Do you want to add anything to that, Naomi?
Next slide, please. Next slide, please. There was a recently district court decision where the contractor filed suit saying that the data collection requirement is not truly voluntary because employers must ask applicants for the information, and the court held that, no, that the requirement, inviting applicants to voluntarily self-identify, that''s, you know, they must ask what the decision to disclose is still strictly the applicant''s decision. So the court held that -- held that the data collection requirement under the new Section 503 requirements does not violate the ADA in that it was not mandating that a person disclose his or her medical information. Do you want to add anything?
That case is on appeal. That group is a group of construction contractors and they will also seeking to be exempt from 503 and challenging the goal and at least that the DC level they lost on all counts and have appealed. So that''s where it is right now. That''s at the circuit level.
Thank you. Next slide, please. Are contractors still required to otherwise comply with the ADA prohibition on pre-offer disability-related inquiries and medical examinations? Again, you should know this answer, but in the interest of getting through the presentation so that we can go to questions, let''s go to the answer on the next slide. Yes, a contractor is required to adhere to the steps mandated in OFCCP''s regulations, but otherwise must comply with all the ADA requirements. For example, a contractor would be liable under the ADA if it made pre-offer disability-related inquiries on an application form or in a job interview, so an employer or contractor couldn''t come back and say, oh, I was confused, which was what they insinuated in the news report of Staples, that Staples gave the person the OFCCP form as a part of the application process, but again it wasn''t really clear that that happened, but that was certainly what they thought. So the ADA still says that you can''t make any pre-disability related inquiries on the application form. You certainly can''t on the application form ask whether or not the person has a disability. So you cannot ask the questions that Naomi showed you that were on the 503 form. Tan employer can''t co-opt those and put them on an application form. They can''t -- an employer can''t insist that somebody take a pre-offer medical examination. And an employer will be liable if it discloses a confidential medical information, putting the OFCCP form in a regular personnel file, otherwise disclosing the information on the form or any other medical information for the applicant for employees. So that means they can''t take the OFCCP form and look at it when somebody requests a reasonable accommodation. As Naomi said, the OFCCP form is strictly used for affirmative action purposes and not for any other personnel action. Next slide, please. Will a contractor violate the ADA if for nondiscriminatory and nonretaliatory reason, it does not require an applicant with a disability? When I was looking through my slides just a few minutes ago, I realized that the answer is not there, but hopefully you know that the answer is no. It does not mandate -- the ADA doesn''t say that employers have to give preferential treatment to a person with a disability. The ADA is still an equal opportunity statute about leveling the playing field. So an employer could for reasons - that the person that does not have a disability would be more qualified and have more years of experience, and if that''s the reason why the employer hired a person that did not have a disability, that would not constitute disability discrimination under the ADA because a -- simply because a person with a disability was not hired. Next slide, please. Again, I -- we talked about this, Naomi talked about this, and when she talked about OFCCP requirements, but what if an employer wanted to develop and implement voluntary programs that go over and beyond what OFCCP requires. Can an employer do this? Next slide. Yes. Nothing in the new OFCCP rules for contractor data collection is intended to negate any Affirmative Action Program. And she gave you the information. If you have any more questions, I don''t know, Naomi, do you want to add anything else to that?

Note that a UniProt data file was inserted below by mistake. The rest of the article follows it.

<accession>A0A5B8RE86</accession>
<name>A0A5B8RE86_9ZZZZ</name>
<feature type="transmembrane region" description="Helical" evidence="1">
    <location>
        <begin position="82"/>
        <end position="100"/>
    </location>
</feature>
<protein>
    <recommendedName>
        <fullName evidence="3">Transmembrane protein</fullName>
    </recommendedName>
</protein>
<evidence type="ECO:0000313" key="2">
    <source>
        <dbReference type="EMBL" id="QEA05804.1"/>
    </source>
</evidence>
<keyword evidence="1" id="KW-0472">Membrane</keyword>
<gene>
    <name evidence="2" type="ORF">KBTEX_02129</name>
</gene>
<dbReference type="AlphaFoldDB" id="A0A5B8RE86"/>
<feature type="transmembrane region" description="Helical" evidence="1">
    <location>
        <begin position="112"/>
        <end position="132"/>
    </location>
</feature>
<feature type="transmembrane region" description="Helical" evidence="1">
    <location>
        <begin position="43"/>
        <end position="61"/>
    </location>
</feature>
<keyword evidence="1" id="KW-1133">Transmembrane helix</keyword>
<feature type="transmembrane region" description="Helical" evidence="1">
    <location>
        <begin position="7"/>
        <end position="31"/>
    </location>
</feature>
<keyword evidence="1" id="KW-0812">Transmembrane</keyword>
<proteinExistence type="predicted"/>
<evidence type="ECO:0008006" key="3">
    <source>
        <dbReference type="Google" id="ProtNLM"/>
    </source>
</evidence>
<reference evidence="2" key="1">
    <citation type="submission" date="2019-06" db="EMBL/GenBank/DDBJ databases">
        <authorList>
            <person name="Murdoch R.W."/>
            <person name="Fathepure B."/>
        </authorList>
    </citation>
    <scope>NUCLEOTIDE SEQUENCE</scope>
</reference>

Only to point out that a number of contractors have been engaging in affirmative action programs that go above and beyond and are continuing to do that. We have heard from a couple that they have set goals much higher than 7% for themselves. So there are some good things, we are working on trying to get some of that information together to share it with other contractors so they can learn from one another.
Good, and this is similar to the ADA. The ADA does not prohibit employers from going above and beyond what the requirements of Title I are. One of the examples we often use is that an employer can decide someone or grant someone''s request for reasonable accommodation even if an employer doesn''t verify that the person has a disability. So that is something that, you know, employers can always go over and beyond. They don''t have to call it a reasonable accommodation. In fact, there''s some reasons why it''s probably better not to call it a reasonable accommodation For example, if a person wants a new chair because they have a bad back, the employer doesn''t have to verify first that the person has the accommodation. If the employer wants to buy a chair, they can buy the chair. Next slide please. So that''s my contact information directly. It is also on the first page of the slide. Like other government agencies where they have a team of people to answer questions, each presenter from the EEOC has to take his or her own questions following a presentation, so if you have questions that -- something I said wasn''t clear, and that''s certainly quite possible, or if you just have some other questions, maybe specifically about what we talked about today, but maybe even after something else under the ADA, feel free to contact me at my e-mail address. That''s usually the best way. Or if you want a quick response and you''re lucky enough to catch me sitting at my desk, you can call my direct number. Thank you.